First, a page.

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Learning Math Home
Number Session 1: Solutions
 
Session 1 Part A Part B Part C Homework
 
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A B C 
Homework

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Solutions for Session 1, Part A

See solutions for Problems: A1 | A2 | A3 | A4 | A5 | A6 | A7 | A8 | A9 | A10 | A11


Problem A1

Here is the completed table:

<< back to Problem A1


 

Problem A2

a. 

Answers will vary. Many people will notice that the table is symmetrical; if you look at any two points directly across the main diagonal (from top left to bottom right), you will see that the values are equal. Other patterns include the fact that the same number appears on each diagonal from bottom left to top right (one diagonal has nothing but 9s, for example), and the fact that each number appears in every row and column exactly once.

b. 

The diagonal pattern exists because these are all numbers that add up to the same value in the real number system. Moving one unit up reduces the sum by 1, and moving one unit to the right increases the sum by 1, so moving along this type of diagonal (up and right, or down and left) does not change the sum of the two numbers.

<< back to Problem A2


 

Problem A3

The number is 0. Zero plus any number in the system equals that number. For example, 7 + 0 and 0 + 7 both equal 7.

<< back to Problem A3


 

Problem A4

a. 

For the number 4, we are looking for a number x so that 4 + x = 0 in the system. We want a value so that 0 will be the units digit of the sum. If the sum is 10, then 0 will be the units digit. Therefore, x is 6, and 4 + 6 = 0 in the system.

b. 

Yes, every number in the table has an additive inverse. Here is a table:

Number

Inverse

0

0

1

9

2

8

3

7

4

6

5

5

6

4

7

3

8

2

9

1

 

Note that 0 and 5 are their own inverses.

<< back to Problem A4


 

Problem A5

a. 

Yes, this law holds. The main reason is that the law is true in real numbers, so it must also be true in this system (which is based directly on real number arithmetic). You can also see this from the table; (a + b) and (b + a) are opposite each other on the main diagonal.

b. 

Yes, this law holds, since the same law is true in real numbers.

<< back to Problem A5


 

Problem A6

a. 

Finding the answer to 7 - 3 is the same as finding a number x so that 3 + x = 7 in the system. To find this number, we can look at Row 3 in our table to see all the possible results we can get from 3 + x. In this case, the result in Column 4 gives 7, so 3 + 4 = 7, and 4 (the column value) is the solution to 7 - 3.

As a more complicated example, let's find 2 - 9. This is the same as finding a number x so that 9 + x = 2 in the system. Looking in the row for 9, we want to find a result of 2. This happens in Column 3, so we know that 9 + 3 = 2 and that 3 is the solution to 2 - 9.

b. 

Yes, it is possible to subtract any number from any other number in this system. This is true because each number occurs in every row and column exactly once, so we can always find a solution to a + x = b, no matter what numbers a and b are.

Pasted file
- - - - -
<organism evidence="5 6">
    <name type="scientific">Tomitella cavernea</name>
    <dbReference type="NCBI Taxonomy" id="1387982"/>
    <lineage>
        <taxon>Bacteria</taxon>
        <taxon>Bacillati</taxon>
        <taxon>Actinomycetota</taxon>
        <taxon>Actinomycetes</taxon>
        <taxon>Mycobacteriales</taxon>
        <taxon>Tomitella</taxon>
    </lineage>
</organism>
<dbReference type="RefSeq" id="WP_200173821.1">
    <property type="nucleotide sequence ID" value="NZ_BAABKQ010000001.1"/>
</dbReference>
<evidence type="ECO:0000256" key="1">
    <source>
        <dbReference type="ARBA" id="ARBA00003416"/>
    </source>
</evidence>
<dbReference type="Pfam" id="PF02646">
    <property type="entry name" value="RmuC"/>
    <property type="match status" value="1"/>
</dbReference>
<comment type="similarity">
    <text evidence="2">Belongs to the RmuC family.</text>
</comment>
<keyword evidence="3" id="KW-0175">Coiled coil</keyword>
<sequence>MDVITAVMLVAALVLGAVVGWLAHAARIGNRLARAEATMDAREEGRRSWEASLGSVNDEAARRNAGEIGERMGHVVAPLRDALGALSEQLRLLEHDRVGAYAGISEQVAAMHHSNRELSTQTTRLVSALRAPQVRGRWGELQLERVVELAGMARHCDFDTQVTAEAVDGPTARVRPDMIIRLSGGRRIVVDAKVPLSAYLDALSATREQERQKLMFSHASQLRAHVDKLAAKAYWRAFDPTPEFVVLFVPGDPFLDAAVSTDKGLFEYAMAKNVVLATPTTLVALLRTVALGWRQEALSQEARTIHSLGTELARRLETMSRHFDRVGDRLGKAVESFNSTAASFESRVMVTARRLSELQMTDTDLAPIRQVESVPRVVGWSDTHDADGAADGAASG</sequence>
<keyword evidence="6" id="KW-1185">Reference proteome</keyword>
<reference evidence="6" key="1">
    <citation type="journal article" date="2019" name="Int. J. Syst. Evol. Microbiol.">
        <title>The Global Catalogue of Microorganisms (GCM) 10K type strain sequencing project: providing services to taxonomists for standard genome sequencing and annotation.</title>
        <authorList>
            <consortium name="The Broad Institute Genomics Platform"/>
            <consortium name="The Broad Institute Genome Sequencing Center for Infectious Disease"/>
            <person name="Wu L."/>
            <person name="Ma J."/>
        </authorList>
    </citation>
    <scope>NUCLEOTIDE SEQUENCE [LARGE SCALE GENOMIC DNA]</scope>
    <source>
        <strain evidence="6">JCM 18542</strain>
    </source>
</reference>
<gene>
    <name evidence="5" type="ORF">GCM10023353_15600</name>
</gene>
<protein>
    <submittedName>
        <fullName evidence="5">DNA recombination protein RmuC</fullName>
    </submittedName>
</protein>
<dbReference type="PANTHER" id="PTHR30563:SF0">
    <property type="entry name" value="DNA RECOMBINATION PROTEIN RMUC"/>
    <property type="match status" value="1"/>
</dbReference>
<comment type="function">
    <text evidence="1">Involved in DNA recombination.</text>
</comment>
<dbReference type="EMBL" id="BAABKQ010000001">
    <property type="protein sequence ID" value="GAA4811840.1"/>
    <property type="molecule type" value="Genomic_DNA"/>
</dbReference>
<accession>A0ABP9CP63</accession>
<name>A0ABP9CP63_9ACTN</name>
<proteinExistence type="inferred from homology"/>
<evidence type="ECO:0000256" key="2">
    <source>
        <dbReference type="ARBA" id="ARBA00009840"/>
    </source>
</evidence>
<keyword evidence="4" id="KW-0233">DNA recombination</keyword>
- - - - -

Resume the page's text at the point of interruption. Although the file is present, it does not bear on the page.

<< back to Problem A6


 

Problem A7

Yes, definitely. When we add two numbers in the system, we always get a number in the system. Remember that we are looking at only the units digit of the solution, so 6 + 7 = 3, not 13.

<< back to Problem A7


 

Problem A8

Here is the completed table:

<< back to Problem A8


 

Problem A9

a. 

Answers will vary. For example, one pattern is that the first row and column are all zeros. Another is that the table is symmetrical about its main diagonal. Another is that some (but not all) rows have all 10 numbers.

b. 

Answers will vary. Some patterns are pretty easy to explain -- every number multiplied by 0 is 0, so the row and column for 0 should be nothing but zeros. Some are much more difficult to explain, such as which rows will have all 10 numbers.

<< back to Problem A9


 

Problem A10

a. 

Let's start with 3. We want to find a number m so that m • 3 = 3 • m = 3. Looking at the row and column for 3, the only number that works is m = 1.

b. 

Yes, m = 1 works for every number in the table.

<< back to Problem A10


 

Problem A11

a. 

We want to find a number f so that 3 • f = 1. Looking at the row for 3, the only number that works is f = 7. So 7 is the multiplicative inverse of 3.

b. 

The inverse of 1 is 1. The inverse of 3 is 7. The inverse of 7 is 3. The inverse of 9 is 9. These are the only numbers that have inverses in this system.

c. 

Numbers with inverses: 1, 3, 7, 9.
Numbers without inverses: 0, 2, 4, 5, 6, 8.

All the numbers with inverses are odd, while every even number has no inverse. The only exception to this pattern is 5; according to the multiplication table, any number multiplied by 5 will have a units digit of 0 or 5, so 1 is never a units digit. More explicitly, the numbers with inverses are relatively prime to 10 (they have no common factors, except 1, with 10). The numbers without inverses are not relatively prime to 10; they have common factors with 10 that are greater than 1.

<< back to Problem A11


 

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